Welcome to my news page which I keep up-to-date with any significant information about me and my work, such as exhibitions for example. You can find more detailed and regular updates on how I work on social media. You can access them through my website or go directly via my Instagram or Facebook accounts.
This news page started its life in autumn 2016 when I was required to write a blog during my MA degree course in Ceramics at the University of Central Lancashire in Preston, UK. Thus, going back you will find many blogs chronicling my artistic developments along with more personal observations made during those two years. 

Food Project: Initial Drawings

Working in my sketchbook drawing lots of shapes that may be used for developing pots. I use different methods of drawing which combine an element of random chance which I respond to. It is my way trying to avoid being too tight and controlled.

Testing Underglazes

I wanted to test what effect different firing temperatures have on my underglazes. So, here I've painted a swatch of colours on tiles of porcelain paperclay and covered them with a clear glaze. The left shows the colours pre-glazing. On the right are the tiles after firing. Even though in the earthenware firing the colours are brighter, especially the reds and yellows, I was pleased to see that the colours remained quite true at stoneware temperatures.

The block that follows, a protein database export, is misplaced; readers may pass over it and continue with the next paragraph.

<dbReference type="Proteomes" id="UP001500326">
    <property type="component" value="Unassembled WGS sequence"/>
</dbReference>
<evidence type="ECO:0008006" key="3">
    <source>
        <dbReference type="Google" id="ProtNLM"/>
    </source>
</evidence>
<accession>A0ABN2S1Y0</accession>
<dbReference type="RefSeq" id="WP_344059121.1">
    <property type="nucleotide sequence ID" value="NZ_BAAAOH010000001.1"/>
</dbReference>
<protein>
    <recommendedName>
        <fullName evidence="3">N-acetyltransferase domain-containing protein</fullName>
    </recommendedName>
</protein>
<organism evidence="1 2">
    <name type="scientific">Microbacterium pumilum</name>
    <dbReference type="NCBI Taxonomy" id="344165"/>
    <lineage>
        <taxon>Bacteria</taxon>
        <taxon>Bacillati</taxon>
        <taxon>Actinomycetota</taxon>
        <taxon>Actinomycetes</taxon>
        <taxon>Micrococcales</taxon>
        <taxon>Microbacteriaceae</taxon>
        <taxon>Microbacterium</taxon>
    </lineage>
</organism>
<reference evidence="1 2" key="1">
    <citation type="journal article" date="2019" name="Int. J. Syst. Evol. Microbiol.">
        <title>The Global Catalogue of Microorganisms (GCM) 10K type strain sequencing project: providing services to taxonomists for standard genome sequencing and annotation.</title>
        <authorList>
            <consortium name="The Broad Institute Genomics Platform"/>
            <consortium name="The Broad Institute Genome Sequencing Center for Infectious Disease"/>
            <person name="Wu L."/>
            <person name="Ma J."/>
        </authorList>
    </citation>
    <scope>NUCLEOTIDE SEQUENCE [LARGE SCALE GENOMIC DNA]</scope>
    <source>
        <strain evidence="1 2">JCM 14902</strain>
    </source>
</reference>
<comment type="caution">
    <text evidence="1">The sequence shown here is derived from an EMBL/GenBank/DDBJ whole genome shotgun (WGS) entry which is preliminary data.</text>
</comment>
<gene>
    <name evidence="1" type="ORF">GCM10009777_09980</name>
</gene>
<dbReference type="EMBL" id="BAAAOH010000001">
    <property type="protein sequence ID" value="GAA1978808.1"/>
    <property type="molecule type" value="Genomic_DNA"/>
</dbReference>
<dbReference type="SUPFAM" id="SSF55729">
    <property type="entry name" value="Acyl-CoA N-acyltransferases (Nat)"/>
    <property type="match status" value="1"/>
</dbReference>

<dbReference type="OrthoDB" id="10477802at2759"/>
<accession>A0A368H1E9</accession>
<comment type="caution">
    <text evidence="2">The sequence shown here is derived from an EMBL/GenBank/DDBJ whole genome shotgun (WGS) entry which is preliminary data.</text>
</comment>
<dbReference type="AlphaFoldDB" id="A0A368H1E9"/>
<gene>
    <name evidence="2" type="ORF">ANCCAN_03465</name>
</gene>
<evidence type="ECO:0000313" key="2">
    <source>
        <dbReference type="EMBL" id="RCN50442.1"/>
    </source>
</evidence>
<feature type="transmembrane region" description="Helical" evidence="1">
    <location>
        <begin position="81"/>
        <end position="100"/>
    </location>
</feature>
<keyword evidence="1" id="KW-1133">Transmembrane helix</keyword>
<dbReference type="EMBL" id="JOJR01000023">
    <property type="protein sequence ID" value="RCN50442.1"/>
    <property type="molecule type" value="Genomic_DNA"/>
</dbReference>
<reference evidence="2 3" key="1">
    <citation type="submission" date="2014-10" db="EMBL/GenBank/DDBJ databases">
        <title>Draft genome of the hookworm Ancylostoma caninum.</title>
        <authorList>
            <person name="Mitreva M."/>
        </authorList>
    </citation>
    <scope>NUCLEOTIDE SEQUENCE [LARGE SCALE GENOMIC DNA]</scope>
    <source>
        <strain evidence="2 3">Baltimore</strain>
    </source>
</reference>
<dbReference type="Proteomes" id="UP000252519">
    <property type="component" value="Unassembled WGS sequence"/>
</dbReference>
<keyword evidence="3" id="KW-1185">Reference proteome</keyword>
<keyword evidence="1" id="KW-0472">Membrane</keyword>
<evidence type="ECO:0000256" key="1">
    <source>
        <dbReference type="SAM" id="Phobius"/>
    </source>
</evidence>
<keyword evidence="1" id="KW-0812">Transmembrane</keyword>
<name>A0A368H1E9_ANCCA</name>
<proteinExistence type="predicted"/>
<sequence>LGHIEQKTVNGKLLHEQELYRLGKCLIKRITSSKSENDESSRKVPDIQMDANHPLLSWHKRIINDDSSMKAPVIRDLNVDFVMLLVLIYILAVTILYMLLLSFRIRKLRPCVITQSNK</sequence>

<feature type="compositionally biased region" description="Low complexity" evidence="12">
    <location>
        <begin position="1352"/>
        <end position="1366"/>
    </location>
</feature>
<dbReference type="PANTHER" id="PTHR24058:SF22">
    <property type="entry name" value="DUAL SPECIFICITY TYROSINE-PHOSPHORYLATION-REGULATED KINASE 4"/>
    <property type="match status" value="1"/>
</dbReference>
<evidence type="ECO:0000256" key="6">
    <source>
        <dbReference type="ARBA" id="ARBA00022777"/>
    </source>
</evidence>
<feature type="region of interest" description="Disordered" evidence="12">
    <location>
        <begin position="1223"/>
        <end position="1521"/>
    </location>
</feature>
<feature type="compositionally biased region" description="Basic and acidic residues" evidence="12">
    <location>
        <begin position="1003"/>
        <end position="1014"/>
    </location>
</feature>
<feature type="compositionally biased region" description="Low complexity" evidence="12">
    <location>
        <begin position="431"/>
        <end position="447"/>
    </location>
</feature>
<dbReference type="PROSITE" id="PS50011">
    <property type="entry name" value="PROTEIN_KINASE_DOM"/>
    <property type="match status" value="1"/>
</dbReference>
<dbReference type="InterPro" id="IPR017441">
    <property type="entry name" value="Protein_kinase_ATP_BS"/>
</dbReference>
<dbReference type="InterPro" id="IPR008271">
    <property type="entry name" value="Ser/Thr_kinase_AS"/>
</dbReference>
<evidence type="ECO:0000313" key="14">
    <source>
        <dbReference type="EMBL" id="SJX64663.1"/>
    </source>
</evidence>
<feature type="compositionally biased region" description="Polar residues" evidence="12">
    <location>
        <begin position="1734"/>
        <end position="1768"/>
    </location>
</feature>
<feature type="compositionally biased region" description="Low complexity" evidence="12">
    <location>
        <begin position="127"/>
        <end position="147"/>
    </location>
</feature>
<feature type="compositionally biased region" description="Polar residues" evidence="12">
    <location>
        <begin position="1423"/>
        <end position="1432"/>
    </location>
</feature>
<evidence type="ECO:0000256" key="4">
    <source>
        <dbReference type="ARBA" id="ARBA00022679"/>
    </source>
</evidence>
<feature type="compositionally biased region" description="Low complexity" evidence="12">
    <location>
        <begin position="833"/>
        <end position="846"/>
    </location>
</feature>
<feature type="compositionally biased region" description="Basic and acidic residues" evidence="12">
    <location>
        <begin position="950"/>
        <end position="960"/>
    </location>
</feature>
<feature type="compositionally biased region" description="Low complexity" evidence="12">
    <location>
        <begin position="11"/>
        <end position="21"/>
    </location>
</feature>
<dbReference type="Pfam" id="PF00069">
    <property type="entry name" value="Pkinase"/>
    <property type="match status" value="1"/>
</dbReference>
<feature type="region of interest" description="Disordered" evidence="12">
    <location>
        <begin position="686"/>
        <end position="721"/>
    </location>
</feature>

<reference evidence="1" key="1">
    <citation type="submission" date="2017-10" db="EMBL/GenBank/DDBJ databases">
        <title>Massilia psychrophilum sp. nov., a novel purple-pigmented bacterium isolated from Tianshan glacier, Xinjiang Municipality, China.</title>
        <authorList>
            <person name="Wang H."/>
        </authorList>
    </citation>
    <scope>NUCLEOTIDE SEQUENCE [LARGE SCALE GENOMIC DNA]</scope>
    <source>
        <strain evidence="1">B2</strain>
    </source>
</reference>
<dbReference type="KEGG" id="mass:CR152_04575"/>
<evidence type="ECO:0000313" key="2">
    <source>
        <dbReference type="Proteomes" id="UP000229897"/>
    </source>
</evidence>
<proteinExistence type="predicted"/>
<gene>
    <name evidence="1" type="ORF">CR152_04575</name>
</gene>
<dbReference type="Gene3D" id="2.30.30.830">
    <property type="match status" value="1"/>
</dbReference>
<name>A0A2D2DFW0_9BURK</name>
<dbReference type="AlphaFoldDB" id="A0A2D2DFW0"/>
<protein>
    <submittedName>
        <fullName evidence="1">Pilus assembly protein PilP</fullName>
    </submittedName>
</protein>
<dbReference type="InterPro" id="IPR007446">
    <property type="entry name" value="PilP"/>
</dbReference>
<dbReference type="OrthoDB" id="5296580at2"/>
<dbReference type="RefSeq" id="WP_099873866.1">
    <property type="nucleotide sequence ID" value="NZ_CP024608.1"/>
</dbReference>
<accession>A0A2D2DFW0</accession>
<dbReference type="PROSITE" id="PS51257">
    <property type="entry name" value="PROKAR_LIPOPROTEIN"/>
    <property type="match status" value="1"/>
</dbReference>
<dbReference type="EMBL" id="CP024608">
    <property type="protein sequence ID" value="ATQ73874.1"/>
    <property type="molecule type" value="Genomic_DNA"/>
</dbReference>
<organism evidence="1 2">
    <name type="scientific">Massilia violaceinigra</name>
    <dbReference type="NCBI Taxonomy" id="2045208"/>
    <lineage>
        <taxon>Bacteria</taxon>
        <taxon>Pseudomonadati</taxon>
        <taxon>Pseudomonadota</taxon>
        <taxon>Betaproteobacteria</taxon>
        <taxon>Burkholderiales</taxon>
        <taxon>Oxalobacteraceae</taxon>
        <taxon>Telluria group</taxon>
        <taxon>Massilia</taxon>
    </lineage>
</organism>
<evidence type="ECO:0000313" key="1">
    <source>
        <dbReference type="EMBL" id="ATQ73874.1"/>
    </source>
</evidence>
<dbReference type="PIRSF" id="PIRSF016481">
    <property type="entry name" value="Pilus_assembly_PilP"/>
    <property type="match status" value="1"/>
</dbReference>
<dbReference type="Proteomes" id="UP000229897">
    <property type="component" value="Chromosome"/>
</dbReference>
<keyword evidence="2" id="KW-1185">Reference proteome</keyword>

Second Assignment: Crit

Today we all got our pottery pieces together for the group critique for our "Stand & Deliver: Maximalism v.s. Minimalism" assignment. We took turns to present our pieces, which didn't have to be totally finished and glazed, and explained our thoughts and developmental steps. It was great to see the diversity and different approaches of everybody. This is a great opportunity to learn from other people's work. At the same time each of us was challenged to think about how we could develop and push ourselves further. Group shot of all the pieces lined up:

Some Glaze Test

Out of the kiln: testing black underglazes fired to S/W in oxidation. Top tile is AWS/1G clay with strips of Tenmoku glaze (far left) and Mushadon (right) Umbrella is Crank with clear strip of clear S/W glaze Same glazes and same clays but fired in different kilns. Top: in Electric kiln Bottom: in Gas kiln Four tiles on the left is a combination of oxides and three glazes, the four tiles on the right have underglazes with clear S/W glaze.